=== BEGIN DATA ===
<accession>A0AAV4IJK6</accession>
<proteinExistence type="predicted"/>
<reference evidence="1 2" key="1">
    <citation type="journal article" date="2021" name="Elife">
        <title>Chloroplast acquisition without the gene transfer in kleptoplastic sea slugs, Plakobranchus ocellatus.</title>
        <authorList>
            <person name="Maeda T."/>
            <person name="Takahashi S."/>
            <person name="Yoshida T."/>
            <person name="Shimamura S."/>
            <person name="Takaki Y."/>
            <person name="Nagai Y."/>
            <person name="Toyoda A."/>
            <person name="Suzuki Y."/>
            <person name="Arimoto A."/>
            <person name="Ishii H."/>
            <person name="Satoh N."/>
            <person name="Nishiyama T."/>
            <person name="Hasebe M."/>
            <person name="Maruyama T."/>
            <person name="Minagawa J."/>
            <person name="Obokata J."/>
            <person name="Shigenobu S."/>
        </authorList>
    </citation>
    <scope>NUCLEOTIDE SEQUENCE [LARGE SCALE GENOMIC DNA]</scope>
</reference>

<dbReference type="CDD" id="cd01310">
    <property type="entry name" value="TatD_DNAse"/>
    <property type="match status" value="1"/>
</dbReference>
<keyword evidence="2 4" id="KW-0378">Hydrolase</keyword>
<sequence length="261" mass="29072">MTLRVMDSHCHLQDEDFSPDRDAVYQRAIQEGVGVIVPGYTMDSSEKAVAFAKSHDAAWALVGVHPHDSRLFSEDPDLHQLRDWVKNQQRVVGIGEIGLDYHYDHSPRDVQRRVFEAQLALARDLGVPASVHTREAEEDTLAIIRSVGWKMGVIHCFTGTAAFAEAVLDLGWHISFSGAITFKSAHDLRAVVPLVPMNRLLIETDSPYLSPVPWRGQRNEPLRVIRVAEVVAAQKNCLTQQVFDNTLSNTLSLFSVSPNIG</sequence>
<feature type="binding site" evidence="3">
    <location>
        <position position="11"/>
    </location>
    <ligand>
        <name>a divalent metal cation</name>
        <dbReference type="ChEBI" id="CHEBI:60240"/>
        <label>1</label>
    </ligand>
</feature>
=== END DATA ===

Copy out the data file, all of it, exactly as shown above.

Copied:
<accession>A0AAV4IJK6</accession>
<proteinExistence type="predicted"/>
<reference evidence="1 2" key="1">
    <citation type="journal article" date="2021" name="Elife">
        <title>Chloroplast acquisition without the gene transfer in kleptoplastic sea slugs, Plakobranchus ocellatus.</title>
        <authorList>
            <person name="Maeda T."/>
            <person name="Takahashi S."/>
            <person name="Yoshida T."/>
            <person name="Shimamura S."/>
            <person name="Takaki Y."/>
            <person name="Nagai Y."/>
            <person name="Toyoda A."/>
            <person name="Suzuki Y."/>
            <person name="Arimoto A."/>
            <person name="Ishii H."/>
            <person name="Satoh N."/>
            <person name="Nishiyama T."/>
            <person name="Hasebe M."/>
            <person name="Maruyama T."/>
            <person name="Minagawa J."/>
            <person name="Obokata J."/>
            <person name="Shigenobu S."/>
        </authorList>
    </citation>
    <scope>NUCLEOTIDE SEQUENCE [LARGE SCALE GENOMIC DNA]</scope>
</reference>

<dbReference type="CDD" id="cd01310">
    <property type="entry name" value="TatD_DNAse"/>
    <property type="match status" value="1"/>
</dbReference>
<keyword evidence="2 4" id="KW-0378">Hydrolase</keyword>
<sequence length="261" mass="29072">MTLRVMDSHCHLQDEDFSPDRDAVYQRAIQEGVGVIVPGYTMDSSEKAVAFAKSHDAAWALVGVHPHDSRLFSEDPDLHQLRDWVKNQQRVVGIGEIGLDYHYDHSPRDVQRRVFEAQLALARDLGVPASVHTREAEEDTLAIIRSVGWKMGVIHCFTGTAAFAEAVLDLGWHISFSGAITFKSAHDLRAVVPLVPMNRLLIETDSPYLSPVPWRGQRNEPLRVIRVAEVVAAQKNCLTQQVFDNTLSNTLSLFSVSPNIG</sequence>
<feature type="binding site" evidence="3">
    <location>
        <position position="11"/>
    </location>
    <ligand>
        <name>a divalent metal cation</name>
        <dbReference type="ChEBI" id="CHEBI:60240"/>
        <label>1</label>
    </ligand>
</feature>